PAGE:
until Abu Dhabi Autonomous Racing League


What we learned about F1 owner's plans for MotoGP

by Simon Patterson
5 min read

until Abu Dhabi Autonomous Racing League

With Formula 1 owner Liberty Media purchasing a controlling stake in MotoGP race promoter Dorna, there are interesting times ahead for the championship as the new owner looks to improve viewing figures and draw new fans into the series in return for its substantial investment.

We’ve got an idea now of what shape at least some of those plans will take, too, following an online presentation to investors and financial institutions where Liberty CEO Greg Maffei and Dorna boss Carmelo Ezpeleta laid out much of their ambitions for the direction in which they want to see MotoGP go.

There won’t be any street circuits

Not that it really needed to be heard by anyone who’s been paying attention to Dorna’s push for improved safety in recent years, but one of the things categorically ruled out is a move away from traditional venues and onto street circuits, despite that being a theme of Liberty's F1 tenure.

A push started under previous owner Bernie Ecclestone as F1 headed for city centre venues in places like Singapore (pictured above) and Baku and most recently with last year’s inaugural race in Las Vegas, it’s disliked by some fans who feel the narrow street tracks create worse racing - but while that wouldn't be an issue for bikes, the safety issue makes it a no brainer.

"It is worth noting that this cannot happen on street circuits,” Maffei made clear regarding MotoGP. “This will be a different experience.”

The big target market is the USA

It’ll come as no surprise whatsoever to anyone who’s both watched what Liberty has done in F1 or who pays attention to the global sports entertainment market, but Liberty's big push going forward is clearly going to be to expand MotoGP in the USA.

It’s something that Dorna has already been working hard at under its previous ownership, with the arrival of former NBA executive Dan Rossomondo as the new chief commercial officer last year in an attempt to push into a market where bike racing has never really managed to have a significant share.

Expect those attempts to be turbocharged in the future, with new American team Trackhouse Racing likely to be at the forefront of the push and with the very real possibility of further races in the US being added to the schedule soon, probably in lieu of some of the five currently held on the Iberian peninsula.

Riders are going to have to work harder

Good news for fans but bad news for the series’ riders is that under Liberty, they’re likely going to be expected to significantly step up their work off the motorcycle, both on race weekends and away from the track.

It's somewhere MotoGP has trailed behind F1 in particular. Riders are not currently expected to perform anywhere near the same amount of PR activities as their F1 counterparts.

It’s telling that Liberty has already highlighted a greater utilisation of MotoGP's talent pool as something it wants to implement very quickly, giving fans more chances to meet and interact with them.

There’s likely to be some griping from riders about it in the short term, but a few will realise the longer term potential here to elevate their own personal brands and hopefully become truly global superstars the way that even the back end of the F1 grid is these days.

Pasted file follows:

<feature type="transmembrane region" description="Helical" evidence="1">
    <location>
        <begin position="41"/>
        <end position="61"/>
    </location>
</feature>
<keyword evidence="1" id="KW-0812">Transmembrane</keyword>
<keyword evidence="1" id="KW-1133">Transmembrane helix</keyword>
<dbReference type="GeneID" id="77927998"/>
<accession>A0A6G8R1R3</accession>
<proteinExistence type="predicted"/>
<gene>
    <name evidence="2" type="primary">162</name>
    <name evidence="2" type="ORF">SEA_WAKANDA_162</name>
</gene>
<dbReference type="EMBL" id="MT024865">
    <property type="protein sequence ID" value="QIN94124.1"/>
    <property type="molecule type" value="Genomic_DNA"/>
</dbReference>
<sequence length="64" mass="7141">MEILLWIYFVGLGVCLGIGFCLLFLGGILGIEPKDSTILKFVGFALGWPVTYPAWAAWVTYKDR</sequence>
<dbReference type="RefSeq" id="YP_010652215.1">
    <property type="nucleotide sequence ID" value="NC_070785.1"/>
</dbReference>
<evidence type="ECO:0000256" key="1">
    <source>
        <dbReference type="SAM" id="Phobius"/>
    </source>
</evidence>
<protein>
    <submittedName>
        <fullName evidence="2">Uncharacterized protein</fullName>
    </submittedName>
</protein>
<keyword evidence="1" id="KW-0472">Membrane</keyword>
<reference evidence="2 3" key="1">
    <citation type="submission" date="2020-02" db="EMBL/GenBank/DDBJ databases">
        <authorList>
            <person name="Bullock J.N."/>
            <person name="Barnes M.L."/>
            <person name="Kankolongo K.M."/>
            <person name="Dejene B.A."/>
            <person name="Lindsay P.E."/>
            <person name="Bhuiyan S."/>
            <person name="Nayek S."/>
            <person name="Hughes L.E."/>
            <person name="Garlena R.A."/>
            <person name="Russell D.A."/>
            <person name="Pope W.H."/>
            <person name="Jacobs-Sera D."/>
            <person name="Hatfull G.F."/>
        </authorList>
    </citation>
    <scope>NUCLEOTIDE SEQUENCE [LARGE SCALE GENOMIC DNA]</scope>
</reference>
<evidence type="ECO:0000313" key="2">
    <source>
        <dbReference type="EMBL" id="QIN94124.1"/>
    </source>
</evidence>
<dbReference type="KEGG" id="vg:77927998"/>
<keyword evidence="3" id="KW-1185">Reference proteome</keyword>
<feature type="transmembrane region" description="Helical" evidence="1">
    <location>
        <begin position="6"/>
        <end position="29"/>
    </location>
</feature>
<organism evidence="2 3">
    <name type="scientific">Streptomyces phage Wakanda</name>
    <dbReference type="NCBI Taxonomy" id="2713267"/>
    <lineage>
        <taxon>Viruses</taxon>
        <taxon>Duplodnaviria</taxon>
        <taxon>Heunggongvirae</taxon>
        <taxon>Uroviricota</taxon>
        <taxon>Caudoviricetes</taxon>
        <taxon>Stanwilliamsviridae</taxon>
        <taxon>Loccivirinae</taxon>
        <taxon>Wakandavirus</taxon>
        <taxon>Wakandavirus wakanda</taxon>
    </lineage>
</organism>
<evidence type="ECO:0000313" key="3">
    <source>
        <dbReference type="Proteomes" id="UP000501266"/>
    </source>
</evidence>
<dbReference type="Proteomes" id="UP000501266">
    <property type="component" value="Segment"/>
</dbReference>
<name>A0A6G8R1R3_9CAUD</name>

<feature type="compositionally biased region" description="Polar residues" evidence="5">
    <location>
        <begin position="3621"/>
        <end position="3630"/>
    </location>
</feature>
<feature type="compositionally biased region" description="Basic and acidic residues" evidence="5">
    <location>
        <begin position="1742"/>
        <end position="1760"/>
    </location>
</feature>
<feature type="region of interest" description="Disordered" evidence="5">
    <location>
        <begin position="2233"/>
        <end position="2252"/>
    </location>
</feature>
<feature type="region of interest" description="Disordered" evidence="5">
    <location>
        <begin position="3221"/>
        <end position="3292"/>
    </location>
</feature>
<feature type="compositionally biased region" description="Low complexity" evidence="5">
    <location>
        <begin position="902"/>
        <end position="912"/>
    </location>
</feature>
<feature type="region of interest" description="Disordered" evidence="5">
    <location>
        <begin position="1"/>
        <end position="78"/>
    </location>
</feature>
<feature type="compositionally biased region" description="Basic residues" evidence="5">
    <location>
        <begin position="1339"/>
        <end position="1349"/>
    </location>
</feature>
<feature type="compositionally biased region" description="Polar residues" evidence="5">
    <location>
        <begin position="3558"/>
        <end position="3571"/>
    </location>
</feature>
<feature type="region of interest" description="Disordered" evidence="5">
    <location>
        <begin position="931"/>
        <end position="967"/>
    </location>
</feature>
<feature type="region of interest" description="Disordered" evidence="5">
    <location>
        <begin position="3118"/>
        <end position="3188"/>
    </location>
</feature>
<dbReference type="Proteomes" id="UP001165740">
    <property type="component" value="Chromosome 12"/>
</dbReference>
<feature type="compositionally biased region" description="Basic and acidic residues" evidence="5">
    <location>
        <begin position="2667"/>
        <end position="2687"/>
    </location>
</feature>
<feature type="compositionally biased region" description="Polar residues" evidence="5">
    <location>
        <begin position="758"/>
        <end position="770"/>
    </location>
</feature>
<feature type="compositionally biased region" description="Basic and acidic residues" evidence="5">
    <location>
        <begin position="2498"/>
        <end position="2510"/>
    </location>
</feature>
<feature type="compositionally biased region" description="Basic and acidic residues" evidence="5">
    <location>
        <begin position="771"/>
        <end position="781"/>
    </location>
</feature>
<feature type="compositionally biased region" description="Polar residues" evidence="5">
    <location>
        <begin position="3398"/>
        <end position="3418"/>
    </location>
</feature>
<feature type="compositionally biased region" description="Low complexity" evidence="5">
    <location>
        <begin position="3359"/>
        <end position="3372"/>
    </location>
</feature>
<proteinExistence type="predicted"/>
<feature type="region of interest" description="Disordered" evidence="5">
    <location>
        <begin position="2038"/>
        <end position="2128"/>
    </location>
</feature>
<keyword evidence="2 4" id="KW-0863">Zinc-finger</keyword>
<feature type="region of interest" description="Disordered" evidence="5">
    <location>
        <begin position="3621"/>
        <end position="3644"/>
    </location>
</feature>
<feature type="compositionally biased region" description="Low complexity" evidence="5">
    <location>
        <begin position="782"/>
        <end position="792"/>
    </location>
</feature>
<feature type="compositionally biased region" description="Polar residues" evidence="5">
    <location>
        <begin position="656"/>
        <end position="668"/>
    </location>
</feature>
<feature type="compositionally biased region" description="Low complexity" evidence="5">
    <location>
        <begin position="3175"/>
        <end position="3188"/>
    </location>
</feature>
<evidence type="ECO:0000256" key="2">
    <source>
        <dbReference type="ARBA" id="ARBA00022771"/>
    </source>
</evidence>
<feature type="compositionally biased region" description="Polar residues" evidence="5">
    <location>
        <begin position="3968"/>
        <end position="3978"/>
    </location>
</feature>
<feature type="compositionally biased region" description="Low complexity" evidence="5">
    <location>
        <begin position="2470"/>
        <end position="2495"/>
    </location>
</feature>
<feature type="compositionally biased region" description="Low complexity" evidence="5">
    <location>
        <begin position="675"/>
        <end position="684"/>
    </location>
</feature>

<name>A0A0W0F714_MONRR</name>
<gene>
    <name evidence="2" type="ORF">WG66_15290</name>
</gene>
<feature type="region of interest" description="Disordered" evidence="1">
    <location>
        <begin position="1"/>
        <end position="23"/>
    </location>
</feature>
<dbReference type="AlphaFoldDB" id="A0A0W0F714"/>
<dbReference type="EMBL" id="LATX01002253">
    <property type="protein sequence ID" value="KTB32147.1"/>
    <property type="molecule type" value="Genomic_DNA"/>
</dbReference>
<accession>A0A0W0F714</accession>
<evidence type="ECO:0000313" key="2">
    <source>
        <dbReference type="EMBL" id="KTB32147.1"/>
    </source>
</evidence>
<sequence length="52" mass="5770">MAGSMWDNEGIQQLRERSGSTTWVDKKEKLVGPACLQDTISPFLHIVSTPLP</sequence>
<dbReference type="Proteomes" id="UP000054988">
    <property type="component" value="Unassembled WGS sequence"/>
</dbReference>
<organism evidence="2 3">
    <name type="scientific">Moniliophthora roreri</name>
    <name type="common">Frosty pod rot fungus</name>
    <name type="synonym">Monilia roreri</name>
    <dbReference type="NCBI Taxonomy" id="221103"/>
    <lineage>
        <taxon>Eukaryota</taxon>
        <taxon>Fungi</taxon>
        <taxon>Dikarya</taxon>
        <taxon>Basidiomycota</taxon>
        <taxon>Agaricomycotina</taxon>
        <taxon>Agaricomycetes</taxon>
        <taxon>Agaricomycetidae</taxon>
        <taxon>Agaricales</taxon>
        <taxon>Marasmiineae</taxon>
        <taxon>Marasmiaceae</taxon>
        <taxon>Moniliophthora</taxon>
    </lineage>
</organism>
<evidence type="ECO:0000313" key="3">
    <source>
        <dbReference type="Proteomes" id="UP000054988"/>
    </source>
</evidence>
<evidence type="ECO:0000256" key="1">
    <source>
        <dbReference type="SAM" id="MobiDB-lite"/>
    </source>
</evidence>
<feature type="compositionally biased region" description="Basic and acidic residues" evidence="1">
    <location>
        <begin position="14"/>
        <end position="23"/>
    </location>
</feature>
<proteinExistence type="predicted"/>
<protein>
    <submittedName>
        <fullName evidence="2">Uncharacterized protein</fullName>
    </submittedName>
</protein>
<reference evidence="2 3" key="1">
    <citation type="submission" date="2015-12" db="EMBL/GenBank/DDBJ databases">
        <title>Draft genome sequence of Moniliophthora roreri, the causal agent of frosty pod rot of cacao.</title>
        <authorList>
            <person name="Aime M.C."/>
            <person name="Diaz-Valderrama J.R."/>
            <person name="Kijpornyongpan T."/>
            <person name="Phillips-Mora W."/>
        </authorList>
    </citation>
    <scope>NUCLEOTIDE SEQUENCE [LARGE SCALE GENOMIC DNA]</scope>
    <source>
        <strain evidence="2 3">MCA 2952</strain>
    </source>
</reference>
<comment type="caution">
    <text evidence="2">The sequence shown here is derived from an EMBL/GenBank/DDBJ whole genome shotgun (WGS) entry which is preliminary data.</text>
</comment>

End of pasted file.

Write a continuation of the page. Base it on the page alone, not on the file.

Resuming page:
MotoGP needs less work than F1

An interesting observation by Maffei was his belief that currently, Liberty has much less work to do in MotoGP than it did back in 2017 when it took over F1.

Part of that, of course, is because of Dorna’s efforts in past years to copy some of what the four-wheeled series have been experimenting with, with sprint races perhaps the most obvious example.

But Dorna has also built up a healthy brand even without doing what F1 does. An early innovator and market leader in social media (as opposed to the Ecclestone-era F1, which shunned it completely) and with a healthy portfolio of TV rights deals already in place, the series is in better health than F1 was a decade ago and growth should come quite easily.

Dorna’s current team will remain in place for now

While there might be new bosses at the top, a significant day to day change in how MotoGP operates is unlikely, thanks to Liberty retaining the currently existing structure headed up by CEO Carmelo Ezpeleta (pictured above) and his son and series sporting director Carlos.

That’s a very good thing for now, because while there might have been criticisms of the current leadership, most of that has been directed at their actions off the track rather than on it in terms of growing the series - and that’s exactly the area in which you’d expect the marketing and sales savviness of Liberty to take over instead.

With the leading MotoGP chiefs not just employees but part owners as well thanks to the 25% share of the business held by a group of Dorna employees, it’s likely that some of them have become substantially better off thanks to the sale of nearly half of those shares to Liberty in a deal likely worth nearly half a billion Euros.

We don’t know what’ll happen to Dorna’s other series

All of the attention in Monday’s presentation was firmly focused on MotoGP, with the only other Dorna property to even get a mention being, interestingly, 2024’s brand new Women’s World Championship, which will run alongside World Superbikes (pictured above) and was singled out as an example of Dorna’s aspirations to diversify both the grids and the fanbase.

However, WSBK - the premier production racing series - itself was barely mentioned. The same applied to the Moto2 and Moto3 classes (relegated in the official announcement of the deal to MotoGP ‘feeder series’).

They’ve already been somewhat sidelined in favour of MotoGP in recent years, and it doesn’t seem like that’ll change any time soon.

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